The National Hockey League — dating back to its cable-exclusive programming contract with SportsChannel America in the 1980s — and the National Basketball Association — through its recent $4.6 billion rights deal with Turner Network Television and ESPN/ABC Sports — are arguably the most cable-centric of the major professional sports leagues. In separate interviews, NHL commissioner Gary Bettman and NBA commissioner David Stern sat down with Multichannel News programming editor R. Thomas Umstead to discuss the important and multi-faceted role cable television plays for the respective circuits. The commissioners opine on a number of topics, including the rising cost of sports rights, the continuing battles between operators and networks over those rights and the state of their respective leagues heading into the 2002-03 season. An edited transcript follows.
MCN: The NHL, beginning in the late 1980s, and the NBA, with its most recent TV deal, are easily the most cable-centric professional sports leagues when it comes to product distribution. What is it about the value of cable television that drew both leagues to offer a majority of your live and library content to cable networks?
Stern: We just see ourselves continuing a trend. Each of our deals over the last few years has featured more cable games, and the last deal continues that trend.
The fan who is watching TV in a cable household is not focusing on whether he or she is watching a cable network or an over-the-air network — either they're watching NBC or the Cartoon Network or ESPN or TNT. With that — together with the increasing number of homes with [direct-broadcast satellite] — the originating source of a network is becoming an irrelevant issue for the consumer. As a result, it is also becoming less relevant with regards to the sports league and all programmers.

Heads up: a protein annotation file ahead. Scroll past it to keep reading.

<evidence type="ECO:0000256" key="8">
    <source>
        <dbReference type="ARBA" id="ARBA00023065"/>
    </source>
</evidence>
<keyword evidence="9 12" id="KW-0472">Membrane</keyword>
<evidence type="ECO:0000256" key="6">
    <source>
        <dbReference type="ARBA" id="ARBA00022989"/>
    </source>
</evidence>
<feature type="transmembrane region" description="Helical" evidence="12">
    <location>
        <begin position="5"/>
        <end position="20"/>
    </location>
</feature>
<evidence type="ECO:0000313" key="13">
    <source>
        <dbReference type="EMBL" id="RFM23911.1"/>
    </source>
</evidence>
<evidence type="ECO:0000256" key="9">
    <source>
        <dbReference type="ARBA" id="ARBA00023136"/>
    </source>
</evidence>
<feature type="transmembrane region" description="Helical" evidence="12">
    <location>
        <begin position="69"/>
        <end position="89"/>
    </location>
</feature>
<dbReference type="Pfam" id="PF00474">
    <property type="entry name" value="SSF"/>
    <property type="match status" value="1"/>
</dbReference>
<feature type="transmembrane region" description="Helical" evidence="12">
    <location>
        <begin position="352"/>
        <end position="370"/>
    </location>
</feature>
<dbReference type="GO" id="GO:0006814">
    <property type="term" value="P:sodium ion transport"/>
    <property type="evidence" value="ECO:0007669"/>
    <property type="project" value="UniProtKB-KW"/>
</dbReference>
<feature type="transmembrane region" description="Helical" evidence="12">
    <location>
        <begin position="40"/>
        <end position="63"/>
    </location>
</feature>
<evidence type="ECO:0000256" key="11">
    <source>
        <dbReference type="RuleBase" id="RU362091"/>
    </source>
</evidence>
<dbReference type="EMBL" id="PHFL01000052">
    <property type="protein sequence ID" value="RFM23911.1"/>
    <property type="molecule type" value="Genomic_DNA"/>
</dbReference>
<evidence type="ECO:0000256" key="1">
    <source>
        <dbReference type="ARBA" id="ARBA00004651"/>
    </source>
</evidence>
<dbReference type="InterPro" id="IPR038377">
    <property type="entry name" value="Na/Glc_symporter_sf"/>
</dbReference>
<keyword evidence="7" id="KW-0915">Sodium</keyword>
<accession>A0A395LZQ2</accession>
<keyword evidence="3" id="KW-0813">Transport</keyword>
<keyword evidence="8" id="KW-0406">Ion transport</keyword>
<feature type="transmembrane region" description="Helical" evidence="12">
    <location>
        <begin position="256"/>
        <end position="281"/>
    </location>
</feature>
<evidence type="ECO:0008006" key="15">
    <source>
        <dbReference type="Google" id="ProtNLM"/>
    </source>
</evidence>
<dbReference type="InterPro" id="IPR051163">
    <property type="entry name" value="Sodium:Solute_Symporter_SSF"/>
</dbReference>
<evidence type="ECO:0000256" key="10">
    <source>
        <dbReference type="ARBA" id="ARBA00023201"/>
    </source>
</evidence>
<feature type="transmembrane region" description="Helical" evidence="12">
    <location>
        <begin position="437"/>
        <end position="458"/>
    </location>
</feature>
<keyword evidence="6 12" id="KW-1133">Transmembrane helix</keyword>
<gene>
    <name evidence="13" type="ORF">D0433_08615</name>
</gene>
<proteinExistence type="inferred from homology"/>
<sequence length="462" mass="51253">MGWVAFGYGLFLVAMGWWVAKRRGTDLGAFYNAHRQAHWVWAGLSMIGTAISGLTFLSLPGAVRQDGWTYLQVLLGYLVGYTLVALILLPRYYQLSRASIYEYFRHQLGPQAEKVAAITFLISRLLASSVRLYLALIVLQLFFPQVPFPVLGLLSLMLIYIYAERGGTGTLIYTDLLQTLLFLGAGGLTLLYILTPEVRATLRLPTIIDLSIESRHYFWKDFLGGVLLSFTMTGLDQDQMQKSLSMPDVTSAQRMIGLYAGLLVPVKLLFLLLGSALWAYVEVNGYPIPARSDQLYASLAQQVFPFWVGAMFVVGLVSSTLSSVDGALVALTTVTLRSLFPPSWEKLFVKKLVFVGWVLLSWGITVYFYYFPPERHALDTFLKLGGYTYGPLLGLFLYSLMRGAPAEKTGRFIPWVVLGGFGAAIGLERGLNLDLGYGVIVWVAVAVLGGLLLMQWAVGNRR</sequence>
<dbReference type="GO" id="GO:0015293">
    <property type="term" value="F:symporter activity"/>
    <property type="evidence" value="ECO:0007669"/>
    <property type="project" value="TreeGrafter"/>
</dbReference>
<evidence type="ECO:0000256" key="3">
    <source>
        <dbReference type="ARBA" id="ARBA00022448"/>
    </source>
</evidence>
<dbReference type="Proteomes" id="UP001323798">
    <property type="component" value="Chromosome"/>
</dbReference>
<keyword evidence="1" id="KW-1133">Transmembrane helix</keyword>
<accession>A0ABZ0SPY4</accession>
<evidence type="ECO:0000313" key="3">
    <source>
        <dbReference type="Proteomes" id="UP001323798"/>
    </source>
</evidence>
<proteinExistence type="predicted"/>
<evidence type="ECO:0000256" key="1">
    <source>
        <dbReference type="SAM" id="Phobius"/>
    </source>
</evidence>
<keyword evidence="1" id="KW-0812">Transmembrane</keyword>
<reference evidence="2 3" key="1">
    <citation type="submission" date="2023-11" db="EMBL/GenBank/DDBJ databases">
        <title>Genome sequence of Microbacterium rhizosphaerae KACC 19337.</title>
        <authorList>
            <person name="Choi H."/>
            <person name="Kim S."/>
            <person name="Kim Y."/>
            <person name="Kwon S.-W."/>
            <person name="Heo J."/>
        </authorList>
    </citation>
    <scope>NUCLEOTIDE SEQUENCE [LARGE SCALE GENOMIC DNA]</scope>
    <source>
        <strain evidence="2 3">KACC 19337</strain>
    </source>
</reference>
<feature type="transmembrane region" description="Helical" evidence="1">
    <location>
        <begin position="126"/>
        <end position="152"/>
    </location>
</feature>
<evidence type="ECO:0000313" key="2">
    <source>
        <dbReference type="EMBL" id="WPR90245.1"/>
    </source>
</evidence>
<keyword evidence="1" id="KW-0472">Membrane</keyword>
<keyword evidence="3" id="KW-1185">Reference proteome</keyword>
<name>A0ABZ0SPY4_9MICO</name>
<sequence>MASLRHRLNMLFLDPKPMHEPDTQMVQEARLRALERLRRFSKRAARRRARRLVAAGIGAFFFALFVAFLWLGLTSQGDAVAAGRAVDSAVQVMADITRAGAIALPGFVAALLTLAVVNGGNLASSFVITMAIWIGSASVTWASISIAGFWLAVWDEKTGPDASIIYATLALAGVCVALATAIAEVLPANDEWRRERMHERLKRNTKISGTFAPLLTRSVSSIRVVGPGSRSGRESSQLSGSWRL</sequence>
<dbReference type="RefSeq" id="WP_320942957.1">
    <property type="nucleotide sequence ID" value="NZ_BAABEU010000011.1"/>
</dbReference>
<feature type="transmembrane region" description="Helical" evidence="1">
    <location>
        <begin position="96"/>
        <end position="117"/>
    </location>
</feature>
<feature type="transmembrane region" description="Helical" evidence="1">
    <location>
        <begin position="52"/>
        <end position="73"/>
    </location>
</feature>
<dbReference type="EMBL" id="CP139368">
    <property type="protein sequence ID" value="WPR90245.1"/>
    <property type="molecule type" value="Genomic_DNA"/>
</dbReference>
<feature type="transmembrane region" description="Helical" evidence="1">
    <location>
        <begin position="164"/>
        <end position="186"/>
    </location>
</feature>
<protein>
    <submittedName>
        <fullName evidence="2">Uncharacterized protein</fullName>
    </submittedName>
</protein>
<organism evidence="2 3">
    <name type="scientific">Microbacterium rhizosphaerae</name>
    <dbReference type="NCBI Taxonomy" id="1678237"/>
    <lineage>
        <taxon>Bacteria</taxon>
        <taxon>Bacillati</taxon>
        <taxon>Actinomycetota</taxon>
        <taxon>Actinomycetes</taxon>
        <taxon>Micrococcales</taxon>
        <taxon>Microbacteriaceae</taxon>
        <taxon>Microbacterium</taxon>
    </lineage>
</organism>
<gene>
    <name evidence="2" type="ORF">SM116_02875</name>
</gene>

Bettman: I think cable has been terrific for the growth of the NHL. For a sport that had historically been underexposed, cable represented a way for us to dramatically increase our exposure.
We have a fan base that is the best-educated, most affluent and most tech-savvy of all the professional major sports. Therefore, it is not surprising that we were on the cutting edge with cable 15 years ago and have stayed there, or that we would be on the cutting edge of direct home satellite and the Internet.
MCN: Both leagues are have put a lot of faith in an industry that is currently having its own financial problems. With the Adelphia Communications Corp. scandal and the struggling stocks of Cablevision Systems Corp. and AOL Time Warner Inc., are you concerned about cable's future viability?
Bettman: Obviously, we want all our business partners to be healthy. But one of the things that is absolutely clear to me is that content, especially with the development of new technology, is still king. That is being reinforced to me on a daily basis, because in light of all of the issues that we have to confront in Buffalo (the Rigas Family was forced to give up the day-to-day operations of the Buffalo Sabres because of their financial and legal woes), we are in the process of negotiating a new cable deal, and there is robust interest from numerous parties. That is a reflection of how important hockey is as content.
Stern: Certainly, we wish all of our partners in the broadest possible sense good financial luck and success. And certainly, we'd like to see their stock performing and in more robust fashion than they are currently. But the reality is that these are very healthy cash-generating industries, and ultimately, the main connectivity to the home. We're at a time when cable viewership shares are increasing compared to the historic over-the-air networks.